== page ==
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Where do you stand?


Group 3 – specific subject – tool for national language teachers


pupils from 16 to 18


  • To practice the oral techniques of conviction
  • To challenge pupils’ views and opinions on racism, anti-semitism, xenophobia and intolerance
  • To raise pupils’ self-awareness of the role they play as members of society
  • To get pupils to share their thoughts and opinions
  • To draw and recognize the differences in thinking in the group
  • To break down communication barriers and encourage everyone to express their opinion
  • To make pupils aware of how quickly we sometimes have to come to a decision and then how fiercely we tend to be unable to accept the other’s point of view


1 period


  • a list of statements


Tell the pupils that they should imagine that on one side of the classroom there is a minus (-) sign and that on the opposite, there is a plus (+) sign.

Explain that you are going to read out statements and then those pupils who disagree with the statement should move to the side of the classroom with the minus sign.  Those who agree should move to the side with the plus sign.  Those who have no opinion or who are undecided should stay in the middle, but they will not be able to speak.

Read out the first statement.

Once everybody is standing in their chosen position, ask those by the wall, in turn, to explain to the others why they chose that position.  They should try to convince the rest of the group that they are right and therefore, that the others should join them.  Allow 5-8 minutes for this.

When everyone has spoken, invite anyone who wishes to change their position to do so.

Now read a second statement and repeat the process.

Once all the statements have been discussed, go straight away into the evaluation & debrief the activity by asking the following questions:

  • How did you feel during the exercise?
  • Was it difficult to choose? Why?
  • Was it difficult to stay in the middle and not to be able to speak?
  • What sorts of arguments were used, those based on fact or those which appealed to the emotions?
  • Which were more effective?
  • Are there any comparisons between what people did and said during this exercise and reality?
  • Are the statements valid?
  • Was the exercise useful?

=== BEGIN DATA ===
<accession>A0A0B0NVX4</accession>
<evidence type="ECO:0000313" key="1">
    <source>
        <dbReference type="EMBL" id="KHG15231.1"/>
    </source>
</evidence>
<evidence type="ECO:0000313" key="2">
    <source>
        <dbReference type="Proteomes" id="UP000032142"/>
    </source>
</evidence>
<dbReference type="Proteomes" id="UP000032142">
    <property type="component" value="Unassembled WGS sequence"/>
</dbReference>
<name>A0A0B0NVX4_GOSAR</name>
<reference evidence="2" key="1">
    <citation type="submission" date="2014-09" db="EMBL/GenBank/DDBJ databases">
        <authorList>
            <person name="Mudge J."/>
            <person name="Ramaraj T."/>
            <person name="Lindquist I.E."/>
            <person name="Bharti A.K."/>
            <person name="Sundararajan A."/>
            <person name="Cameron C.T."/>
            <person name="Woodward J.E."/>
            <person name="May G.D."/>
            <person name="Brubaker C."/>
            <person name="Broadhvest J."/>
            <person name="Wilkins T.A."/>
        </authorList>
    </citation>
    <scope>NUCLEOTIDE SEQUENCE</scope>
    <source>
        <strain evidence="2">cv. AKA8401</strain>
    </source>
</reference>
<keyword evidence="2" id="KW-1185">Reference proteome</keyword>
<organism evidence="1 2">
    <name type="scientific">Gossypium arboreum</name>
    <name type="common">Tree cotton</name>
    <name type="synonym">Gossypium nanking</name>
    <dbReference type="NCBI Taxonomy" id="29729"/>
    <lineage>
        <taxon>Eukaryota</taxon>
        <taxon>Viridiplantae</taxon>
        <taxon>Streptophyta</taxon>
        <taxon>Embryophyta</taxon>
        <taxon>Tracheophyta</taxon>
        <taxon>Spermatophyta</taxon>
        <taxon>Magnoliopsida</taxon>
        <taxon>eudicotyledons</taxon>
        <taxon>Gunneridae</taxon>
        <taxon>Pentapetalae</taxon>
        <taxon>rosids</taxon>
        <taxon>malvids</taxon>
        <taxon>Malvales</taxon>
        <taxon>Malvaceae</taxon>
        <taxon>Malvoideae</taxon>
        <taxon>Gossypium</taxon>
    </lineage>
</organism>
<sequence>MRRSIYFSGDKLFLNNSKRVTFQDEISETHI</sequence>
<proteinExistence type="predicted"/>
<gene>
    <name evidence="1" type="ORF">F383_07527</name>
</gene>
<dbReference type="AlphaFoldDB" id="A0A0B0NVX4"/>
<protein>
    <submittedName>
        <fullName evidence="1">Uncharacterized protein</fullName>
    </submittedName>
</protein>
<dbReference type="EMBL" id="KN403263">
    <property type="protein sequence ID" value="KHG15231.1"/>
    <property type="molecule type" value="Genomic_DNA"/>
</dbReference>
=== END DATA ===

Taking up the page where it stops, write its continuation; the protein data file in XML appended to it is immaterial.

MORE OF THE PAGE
In order to facilitate participation you may invite pupils who are particularly silent to voice their opinion.  In the same way ask someone who intervenes too often to wait a bit.

The Statements are necessarily controversial.  It is important to explain this at the end of the evaluation.

Discussion on several points can be developed:

  • Despite their ambiguity, there is also a certain truth in the statements. Explain the fact that in all communication different people understand different things in the same statement.  It is also normal that people think differently and differ about what they think.  There is not necessarily a right or wrong attitude or position.  What is more important is to know and understand the reasons that motivated the position.
  • Try to draw out the links with the reality of everyday life. Often we think only about one side of a problem.  It also happens that we are sometimes asked to support an issue but not always given the chance to think deeply about why we should do so.
  • You could ask the group to consider how this affects democracy.
  • How much do we actually listen to other people’s arguments? How well do we make our points clear?  The more vague we are the more we nourish ambiguity and risk being misunderstood.
  • How consistent are we in our opinions and ideas?

Some examples of statements:

  • Muslims can not really integrate into European societies
  • Nationalism means war
  • Men are more racist than woman
  • It is better to be black than gay
  • Roma (gypsies) are the only true European people
  • Young people are at the forefront of racist attacks
  • Immigrants take away houses and jobs
  • Love can solve any problem


“All different – All equal, Education Pack”, European Youth Centre, 1995

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